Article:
The French, English, and Scottish who came to the island in later centuries exploited fish, lumber, coal, and furs, but left no record of any architectural ruins.  It seems that the coastline's secret, mythical past had been officially forgotten as time went on.  Chiasson realized that he had to look at Mi'kmaq culture to uncover clues about early contact with foreigners.  He learned that the Mi'kmaq people, unlike other native tribes in North America, had a written language. Their mother tongue was extremely complex and expressive, with similes, metaphors and rhyming patterns used in everyday speech.  Mi'kmaq language was unique in these characteristics and showed marked differences from that of neighbouring groups.  They were skilled navigators who knew astronomy and map-making.  They had physicians who were capable of setting bones and treating epilepsy.  What they did not have was also significant - the Mi'kmaq lacked metal tools to cut stone, and being nomadic hunters, they had no reason to build permanent structures.

Chiasson's research leads him to a book by Gavin Menzies entitled "1421: The Year China Discovered the World".  Menzies' book explained that as early as the 12th century, the Chinese had substantial ships with six masts -  vessels large enough to hold 1,000 men and a year's supply of grain. During the Ming Dynasty the Chinese government was intent on global exploration and had fleets of ships travelling across the Indian Ocean and around the southern tip of Africa.  The voyages of naval admiral Zheng He between 1405 and 1433 were well-documented, successful trade missions that aimed to extend China's influence.  Chiasson connects the dots and makes the bold claim that Chinese sailors landed in Cape Breton in the early 1400s, settled at Cape Dauphin, and constructed a series of courtyards and large-scale buildings on the mountaintop.  The Chinese therefore had direct contact with the Mi'kmaq and influenced their culture well before the arrival of Europeans.

Chart comparing symbols from Mi'kmaq and Chinese languages
The idea that the Chinese were the first foreign group to inhabit Cape Breton Island may seem far-fetched, but doesn't it conjure up intriguing cross-cultural imagery?   A Mi'kmaq native child learning to count on an abacus, a Ming Dynasty porcelain plate loaded with cod fish, a beaver hat worn by a Chinese sailor.  If nothing else, Chiasson's theory rattles some of the accepted notions about our history and makes us rethink staid patterns from the past.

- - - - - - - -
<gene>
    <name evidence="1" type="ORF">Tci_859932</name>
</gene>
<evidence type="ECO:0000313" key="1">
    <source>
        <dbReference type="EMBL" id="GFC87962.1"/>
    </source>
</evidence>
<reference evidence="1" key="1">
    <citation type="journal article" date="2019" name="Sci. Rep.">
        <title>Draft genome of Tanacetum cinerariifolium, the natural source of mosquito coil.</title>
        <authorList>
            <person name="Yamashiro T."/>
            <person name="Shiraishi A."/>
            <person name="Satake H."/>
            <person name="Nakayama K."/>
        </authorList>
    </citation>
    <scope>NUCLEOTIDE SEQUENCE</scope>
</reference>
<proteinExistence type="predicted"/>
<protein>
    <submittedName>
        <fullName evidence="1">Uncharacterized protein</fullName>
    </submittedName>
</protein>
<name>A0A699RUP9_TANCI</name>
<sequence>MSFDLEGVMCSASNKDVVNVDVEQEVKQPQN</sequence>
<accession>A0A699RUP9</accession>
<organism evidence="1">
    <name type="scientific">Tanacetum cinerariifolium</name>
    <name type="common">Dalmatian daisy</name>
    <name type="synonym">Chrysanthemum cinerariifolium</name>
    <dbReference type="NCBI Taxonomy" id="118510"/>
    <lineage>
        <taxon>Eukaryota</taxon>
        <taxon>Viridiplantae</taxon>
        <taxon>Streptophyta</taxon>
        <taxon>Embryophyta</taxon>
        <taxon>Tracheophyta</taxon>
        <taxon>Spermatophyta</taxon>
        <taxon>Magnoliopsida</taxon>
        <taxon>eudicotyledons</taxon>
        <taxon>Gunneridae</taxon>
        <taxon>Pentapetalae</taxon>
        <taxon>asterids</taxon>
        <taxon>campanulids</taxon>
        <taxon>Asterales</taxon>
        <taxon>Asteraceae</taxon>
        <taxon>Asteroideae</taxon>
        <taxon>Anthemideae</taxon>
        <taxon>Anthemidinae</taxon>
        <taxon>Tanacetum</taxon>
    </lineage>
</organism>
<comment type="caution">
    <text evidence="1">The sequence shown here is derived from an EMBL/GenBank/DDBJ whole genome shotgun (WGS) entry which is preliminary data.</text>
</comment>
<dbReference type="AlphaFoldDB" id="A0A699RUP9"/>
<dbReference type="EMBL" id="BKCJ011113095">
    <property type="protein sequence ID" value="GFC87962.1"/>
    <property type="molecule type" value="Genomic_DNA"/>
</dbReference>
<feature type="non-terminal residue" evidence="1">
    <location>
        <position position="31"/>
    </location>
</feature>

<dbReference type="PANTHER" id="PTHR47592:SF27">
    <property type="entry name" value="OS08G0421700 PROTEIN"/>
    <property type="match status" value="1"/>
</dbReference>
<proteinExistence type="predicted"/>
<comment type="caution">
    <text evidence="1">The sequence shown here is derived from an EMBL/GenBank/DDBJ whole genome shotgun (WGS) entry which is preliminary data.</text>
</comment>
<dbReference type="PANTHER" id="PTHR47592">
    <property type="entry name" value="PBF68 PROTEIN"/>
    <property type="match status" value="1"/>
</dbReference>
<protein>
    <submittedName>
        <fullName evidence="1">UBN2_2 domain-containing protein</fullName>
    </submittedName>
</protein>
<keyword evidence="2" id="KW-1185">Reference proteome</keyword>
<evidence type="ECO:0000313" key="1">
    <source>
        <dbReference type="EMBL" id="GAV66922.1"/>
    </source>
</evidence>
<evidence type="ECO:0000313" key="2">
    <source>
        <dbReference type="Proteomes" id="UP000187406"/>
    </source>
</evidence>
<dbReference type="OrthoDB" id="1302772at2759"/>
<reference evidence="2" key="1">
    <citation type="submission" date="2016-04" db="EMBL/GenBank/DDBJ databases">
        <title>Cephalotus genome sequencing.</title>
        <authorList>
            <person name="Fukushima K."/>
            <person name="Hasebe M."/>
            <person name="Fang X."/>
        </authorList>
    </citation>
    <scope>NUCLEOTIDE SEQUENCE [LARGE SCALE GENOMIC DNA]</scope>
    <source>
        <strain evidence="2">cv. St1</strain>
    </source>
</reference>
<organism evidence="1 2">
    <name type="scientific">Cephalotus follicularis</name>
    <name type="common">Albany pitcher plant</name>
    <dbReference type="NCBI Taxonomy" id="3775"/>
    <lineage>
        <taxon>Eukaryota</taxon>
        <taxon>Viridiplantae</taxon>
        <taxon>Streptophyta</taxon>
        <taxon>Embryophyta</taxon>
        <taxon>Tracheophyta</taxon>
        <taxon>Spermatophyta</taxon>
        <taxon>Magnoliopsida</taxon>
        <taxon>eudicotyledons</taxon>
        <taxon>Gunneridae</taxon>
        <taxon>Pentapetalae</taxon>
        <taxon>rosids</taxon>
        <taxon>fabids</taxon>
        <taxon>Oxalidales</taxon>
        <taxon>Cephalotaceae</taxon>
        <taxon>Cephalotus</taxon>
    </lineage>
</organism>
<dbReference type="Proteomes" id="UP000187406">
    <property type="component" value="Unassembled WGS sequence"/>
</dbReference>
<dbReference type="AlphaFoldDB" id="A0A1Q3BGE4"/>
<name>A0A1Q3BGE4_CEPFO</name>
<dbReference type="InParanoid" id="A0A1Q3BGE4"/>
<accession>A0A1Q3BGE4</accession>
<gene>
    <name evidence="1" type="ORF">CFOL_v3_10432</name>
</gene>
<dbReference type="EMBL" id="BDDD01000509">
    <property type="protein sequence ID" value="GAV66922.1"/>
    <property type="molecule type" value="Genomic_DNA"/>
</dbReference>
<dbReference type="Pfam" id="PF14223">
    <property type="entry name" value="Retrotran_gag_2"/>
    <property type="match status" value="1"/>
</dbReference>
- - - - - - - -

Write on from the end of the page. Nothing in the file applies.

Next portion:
Wednesday, February 8, 2012


The question posed by a child in a late night phone call was a simple one:  "Why do you do what you do?"  Tony Deifell took that query to heart and started a website where individuals could post an answer using images and text.  WDYDWYD has grown into a collaborative Internet art project over the past 12 years.

When a friend sent an invitation to participate, I wasn't sure how to respond.  I looked at examples submitted by others and noted that the majority of posted responses had to do with self - phrases stating  "I want to ...." "I have to..."  "I need to..." or "I love to..."  dominated the site's content.

Writing about "self" today is like broadcasting a weather report.  Facebook postings and Tweets expose to the world every little detail of individual, personal life, in real time.   What I ate for breakfast or what colour socks I am wearing or what things I am buying now are considered noteworthy and vital bits of information that must be shared with contacts in cyberspace in the form of an ongoing, running monologue that fishes for reaction. There's a general acceptance of the compulsion to fabricate and maintain this day-to-day sense of self with validation via social networks.  Hits for your blog and "Likes" for your Facebook postings count as positive reinforcement for an ego that needs constant attention and boosting.

 Whatever happened to transcendence?   The idea that one can go "beyond or above the range of normal or physical human experience" (Oxford dictionary definition)  seems to be passe.  Self-forgetfulness may be out of style, but for me, it's the underpinning and the end goal for creative work.

"When I let go of what I am, I become what I might be." - Lao Tzu

"All the art of living lies in a fine mingling of letting go and holding on." - Havelock Ellis

"In self-forgetfulness, one draws closer to God." - Henry David Thoreau

"What one seems to want in art, in experiencing it, is the same thing that is necessary for its creation, a self-forgetful, perfectly useless concentration."  - Elizabeth Bishop

"In everyday life, we are always monitoring how we appear to other people: we are on the alert to defend ourselves from potential slights and anxious to make a favourable impression.  Typically this awareness of self is a burden. ... Paradoxically, the self expands through acts of self-forgetfulness."